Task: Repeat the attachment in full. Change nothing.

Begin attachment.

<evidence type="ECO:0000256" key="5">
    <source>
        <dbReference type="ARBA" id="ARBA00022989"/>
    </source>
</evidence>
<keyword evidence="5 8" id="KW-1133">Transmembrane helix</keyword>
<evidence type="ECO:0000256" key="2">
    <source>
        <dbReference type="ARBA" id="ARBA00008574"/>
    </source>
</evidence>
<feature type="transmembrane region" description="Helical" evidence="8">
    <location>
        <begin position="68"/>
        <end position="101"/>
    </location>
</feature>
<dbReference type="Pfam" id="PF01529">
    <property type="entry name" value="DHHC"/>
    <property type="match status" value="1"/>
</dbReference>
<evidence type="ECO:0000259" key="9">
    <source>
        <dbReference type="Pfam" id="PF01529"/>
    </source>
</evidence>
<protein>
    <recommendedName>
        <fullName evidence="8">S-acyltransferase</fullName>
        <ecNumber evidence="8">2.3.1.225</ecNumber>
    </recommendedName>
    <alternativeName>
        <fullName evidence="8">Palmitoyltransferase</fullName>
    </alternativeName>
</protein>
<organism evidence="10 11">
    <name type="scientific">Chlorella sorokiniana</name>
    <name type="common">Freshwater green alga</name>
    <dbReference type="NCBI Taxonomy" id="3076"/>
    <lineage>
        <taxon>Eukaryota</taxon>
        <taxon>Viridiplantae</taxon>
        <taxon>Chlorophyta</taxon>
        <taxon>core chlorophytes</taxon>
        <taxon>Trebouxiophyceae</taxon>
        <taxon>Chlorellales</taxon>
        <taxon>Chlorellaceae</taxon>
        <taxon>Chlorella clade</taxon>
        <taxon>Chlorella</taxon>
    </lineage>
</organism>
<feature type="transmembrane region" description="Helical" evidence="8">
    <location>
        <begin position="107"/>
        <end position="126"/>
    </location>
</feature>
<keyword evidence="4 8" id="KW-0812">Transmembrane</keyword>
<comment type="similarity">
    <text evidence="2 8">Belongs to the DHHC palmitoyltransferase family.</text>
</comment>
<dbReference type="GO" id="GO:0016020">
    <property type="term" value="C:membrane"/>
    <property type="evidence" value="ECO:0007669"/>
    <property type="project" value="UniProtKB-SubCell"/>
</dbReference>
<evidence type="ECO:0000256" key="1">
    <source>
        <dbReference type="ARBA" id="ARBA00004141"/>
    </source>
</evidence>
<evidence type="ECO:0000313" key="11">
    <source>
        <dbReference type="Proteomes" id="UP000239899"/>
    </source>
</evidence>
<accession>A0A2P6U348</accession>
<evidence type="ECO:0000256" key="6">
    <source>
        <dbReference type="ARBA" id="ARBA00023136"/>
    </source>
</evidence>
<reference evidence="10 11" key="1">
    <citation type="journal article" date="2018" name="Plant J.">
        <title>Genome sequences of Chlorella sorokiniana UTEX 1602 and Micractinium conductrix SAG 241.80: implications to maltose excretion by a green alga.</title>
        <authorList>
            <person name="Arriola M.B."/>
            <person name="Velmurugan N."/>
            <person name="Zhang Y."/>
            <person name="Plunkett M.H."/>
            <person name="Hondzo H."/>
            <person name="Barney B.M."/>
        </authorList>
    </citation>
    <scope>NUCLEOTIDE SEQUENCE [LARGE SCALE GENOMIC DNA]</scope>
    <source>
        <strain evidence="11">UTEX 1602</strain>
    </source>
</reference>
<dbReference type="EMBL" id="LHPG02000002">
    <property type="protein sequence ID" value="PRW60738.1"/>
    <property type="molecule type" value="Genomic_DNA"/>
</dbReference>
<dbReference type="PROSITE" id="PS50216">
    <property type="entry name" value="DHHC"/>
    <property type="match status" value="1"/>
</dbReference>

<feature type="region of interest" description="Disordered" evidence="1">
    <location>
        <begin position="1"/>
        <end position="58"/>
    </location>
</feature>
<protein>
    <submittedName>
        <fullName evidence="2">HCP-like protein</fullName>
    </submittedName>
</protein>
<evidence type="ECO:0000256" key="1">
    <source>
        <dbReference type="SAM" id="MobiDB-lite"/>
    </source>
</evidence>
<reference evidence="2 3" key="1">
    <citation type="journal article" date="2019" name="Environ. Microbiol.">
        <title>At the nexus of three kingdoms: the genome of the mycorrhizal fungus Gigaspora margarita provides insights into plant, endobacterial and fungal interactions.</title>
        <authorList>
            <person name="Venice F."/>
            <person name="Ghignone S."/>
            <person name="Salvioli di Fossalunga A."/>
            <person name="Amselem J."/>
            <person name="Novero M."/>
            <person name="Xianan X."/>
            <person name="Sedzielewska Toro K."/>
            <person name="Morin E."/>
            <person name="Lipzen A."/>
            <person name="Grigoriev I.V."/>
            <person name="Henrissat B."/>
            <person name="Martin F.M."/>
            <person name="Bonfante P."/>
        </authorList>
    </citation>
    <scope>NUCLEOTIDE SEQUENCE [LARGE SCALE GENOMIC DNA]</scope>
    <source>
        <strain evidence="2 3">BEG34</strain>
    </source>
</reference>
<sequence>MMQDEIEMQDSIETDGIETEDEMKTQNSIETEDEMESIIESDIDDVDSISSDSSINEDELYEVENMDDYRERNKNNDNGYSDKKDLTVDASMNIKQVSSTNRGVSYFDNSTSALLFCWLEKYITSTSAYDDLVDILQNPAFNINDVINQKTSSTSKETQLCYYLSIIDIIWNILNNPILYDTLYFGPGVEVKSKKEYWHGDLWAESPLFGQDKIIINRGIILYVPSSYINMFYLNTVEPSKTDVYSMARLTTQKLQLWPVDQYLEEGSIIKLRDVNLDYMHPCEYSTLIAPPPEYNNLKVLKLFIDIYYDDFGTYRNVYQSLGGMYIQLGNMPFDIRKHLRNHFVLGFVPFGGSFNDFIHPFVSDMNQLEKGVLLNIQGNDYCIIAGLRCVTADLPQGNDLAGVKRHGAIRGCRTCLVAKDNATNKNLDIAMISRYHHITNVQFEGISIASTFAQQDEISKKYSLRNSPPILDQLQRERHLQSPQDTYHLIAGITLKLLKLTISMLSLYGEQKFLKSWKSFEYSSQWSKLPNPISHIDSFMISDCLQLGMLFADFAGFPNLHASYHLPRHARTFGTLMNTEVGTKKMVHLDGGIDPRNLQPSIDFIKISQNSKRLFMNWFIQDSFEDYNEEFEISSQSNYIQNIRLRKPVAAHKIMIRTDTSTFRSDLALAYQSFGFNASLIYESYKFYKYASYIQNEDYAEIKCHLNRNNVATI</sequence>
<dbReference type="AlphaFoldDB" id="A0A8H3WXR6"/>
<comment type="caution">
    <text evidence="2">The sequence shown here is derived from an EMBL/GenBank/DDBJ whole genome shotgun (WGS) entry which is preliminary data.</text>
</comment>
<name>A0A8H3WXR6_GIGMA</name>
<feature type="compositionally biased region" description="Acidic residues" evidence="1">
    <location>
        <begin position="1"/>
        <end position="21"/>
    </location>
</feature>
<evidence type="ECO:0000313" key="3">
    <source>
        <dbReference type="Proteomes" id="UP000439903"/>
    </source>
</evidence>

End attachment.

<evidence type="ECO:0000256" key="5">
    <source>
        <dbReference type="ARBA" id="ARBA00022989"/>
    </source>
</evidence>
<keyword evidence="5 8" id="KW-1133">Transmembrane helix</keyword>
<evidence type="ECO:0000256" key="2">
    <source>
        <dbReference type="ARBA" id="ARBA00008574"/>
    </source>
</evidence>
<feature type="transmembrane region" description="Helical" evidence="8">
    <location>
        <begin position="68"/>
        <end position="101"/>
    </location>
</feature>
<dbReference type="Pfam" id="PF01529">
    <property type="entry name" value="DHHC"/>
    <property type="match status" value="1"/>
</dbReference>
<evidence type="ECO:0000259" key="9">
    <source>
        <dbReference type="Pfam" id="PF01529"/>
    </source>
</evidence>
<protein>
    <recommendedName>
        <fullName evidence="8">S-acyltransferase</fullName>
        <ecNumber evidence="8">2.3.1.225</ecNumber>
    </recommendedName>
    <alternativeName>
        <fullName evidence="8">Palmitoyltransferase</fullName>
    </alternativeName>
</protein>
<organism evidence="10 11">
    <name type="scientific">Chlorella sorokiniana</name>
    <name type="common">Freshwater green alga</name>
    <dbReference type="NCBI Taxonomy" id="3076"/>
    <lineage>
        <taxon>Eukaryota</taxon>
        <taxon>Viridiplantae</taxon>
        <taxon>Chlorophyta</taxon>
        <taxon>core chlorophytes</taxon>
        <taxon>Trebouxiophyceae</taxon>
        <taxon>Chlorellales</taxon>
        <taxon>Chlorellaceae</taxon>
        <taxon>Chlorella clade</taxon>
        <taxon>Chlorella</taxon>
    </lineage>
</organism>
<feature type="transmembrane region" description="Helical" evidence="8">
    <location>
        <begin position="107"/>
        <end position="126"/>
    </location>
</feature>
<keyword evidence="4 8" id="KW-0812">Transmembrane</keyword>
<comment type="similarity">
    <text evidence="2 8">Belongs to the DHHC palmitoyltransferase family.</text>
</comment>
<dbReference type="GO" id="GO:0016020">
    <property type="term" value="C:membrane"/>
    <property type="evidence" value="ECO:0007669"/>
    <property type="project" value="UniProtKB-SubCell"/>
</dbReference>
<evidence type="ECO:0000256" key="1">
    <source>
        <dbReference type="ARBA" id="ARBA00004141"/>
    </source>
</evidence>
<evidence type="ECO:0000313" key="11">
    <source>
        <dbReference type="Proteomes" id="UP000239899"/>
    </source>
</evidence>
<accession>A0A2P6U348</accession>
<evidence type="ECO:0000256" key="6">
    <source>
        <dbReference type="ARBA" id="ARBA00023136"/>
    </source>
</evidence>
<reference evidence="10 11" key="1">
    <citation type="journal article" date="2018" name="Plant J.">
        <title>Genome sequences of Chlorella sorokiniana UTEX 1602 and Micractinium conductrix SAG 241.80: implications to maltose excretion by a green alga.</title>
        <authorList>
            <person name="Arriola M.B."/>
            <person name="Velmurugan N."/>
            <person name="Zhang Y."/>
            <person name="Plunkett M.H."/>
            <person name="Hondzo H."/>
            <person name="Barney B.M."/>
        </authorList>
    </citation>
    <scope>NUCLEOTIDE SEQUENCE [LARGE SCALE GENOMIC DNA]</scope>
    <source>
        <strain evidence="11">UTEX 1602</strain>
    </source>
</reference>
<dbReference type="EMBL" id="LHPG02000002">
    <property type="protein sequence ID" value="PRW60738.1"/>
    <property type="molecule type" value="Genomic_DNA"/>
</dbReference>
<dbReference type="PROSITE" id="PS50216">
    <property type="entry name" value="DHHC"/>
    <property type="match status" value="1"/>
</dbReference>

<feature type="region of interest" description="Disordered" evidence="1">
    <location>
        <begin position="1"/>
        <end position="58"/>
    </location>
</feature>
<protein>
    <submittedName>
        <fullName evidence="2">HCP-like protein</fullName>
    </submittedName>
</protein>
<evidence type="ECO:0000256" key="1">
    <source>
        <dbReference type="SAM" id="MobiDB-lite"/>
    </source>
</evidence>
<reference evidence="2 3" key="1">
    <citation type="journal article" date="2019" name="Environ. Microbiol.">
        <title>At the nexus of three kingdoms: the genome of the mycorrhizal fungus Gigaspora margarita provides insights into plant, endobacterial and fungal interactions.</title>
        <authorList>
            <person name="Venice F."/>
            <person name="Ghignone S."/>
            <person name="Salvioli di Fossalunga A."/>
            <person name="Amselem J."/>
            <person name="Novero M."/>
            <person name="Xianan X."/>
            <person name="Sedzielewska Toro K."/>
            <person name="Morin E."/>
            <person name="Lipzen A."/>
            <person name="Grigoriev I.V."/>
            <person name="Henrissat B."/>
            <person name="Martin F.M."/>
            <person name="Bonfante P."/>
        </authorList>
    </citation>
    <scope>NUCLEOTIDE SEQUENCE [LARGE SCALE GENOMIC DNA]</scope>
    <source>
        <strain evidence="2 3">BEG34</strain>
    </source>
</reference>
<sequence>MMQDEIEMQDSIETDGIETEDEMKTQNSIETEDEMESIIESDIDDVDSISSDSSINEDELYEVENMDDYRERNKNNDNGYSDKKDLTVDASMNIKQVSSTNRGVSYFDNSTSALLFCWLEKYITSTSAYDDLVDILQNPAFNINDVINQKTSSTSKETQLCYYLSIIDIIWNILNNPILYDTLYFGPGVEVKSKKEYWHGDLWAESPLFGQDKIIINRGIILYVPSSYINMFYLNTVEPSKTDVYSMARLTTQKLQLWPVDQYLEEGSIIKLRDVNLDYMHPCEYSTLIAPPPEYNNLKVLKLFIDIYYDDFGTYRNVYQSLGGMYIQLGNMPFDIRKHLRNHFVLGFVPFGGSFNDFIHPFVSDMNQLEKGVLLNIQGNDYCIIAGLRCVTADLPQGNDLAGVKRHGAIRGCRTCLVAKDNATNKNLDIAMISRYHHITNVQFEGISIASTFAQQDEISKKYSLRNSPPILDQLQRERHLQSPQDTYHLIAGITLKLLKLTISMLSLYGEQKFLKSWKSFEYSSQWSKLPNPISHIDSFMISDCLQLGMLFADFAGFPNLHASYHLPRHARTFGTLMNTEVGTKKMVHLDGGIDPRNLQPSIDFIKISQNSKRLFMNWFIQDSFEDYNEEFEISSQSNYIQNIRLRKPVAAHKIMIRTDTSTFRSDLALAYQSFGFNASLIYESYKFYKYASYIQNEDYAEIKCHLNRNNVATI</sequence>
<dbReference type="AlphaFoldDB" id="A0A8H3WXR6"/>
<comment type="caution">
    <text evidence="2">The sequence shown here is derived from an EMBL/GenBank/DDBJ whole genome shotgun (WGS) entry which is preliminary data.</text>
</comment>
<name>A0A8H3WXR6_GIGMA</name>
<feature type="compositionally biased region" description="Acidic residues" evidence="1">
    <location>
        <begin position="1"/>
        <end position="21"/>
    </location>
</feature>
<evidence type="ECO:0000313" key="3">
    <source>
        <dbReference type="Proteomes" id="UP000439903"/>
    </source>
</evidence>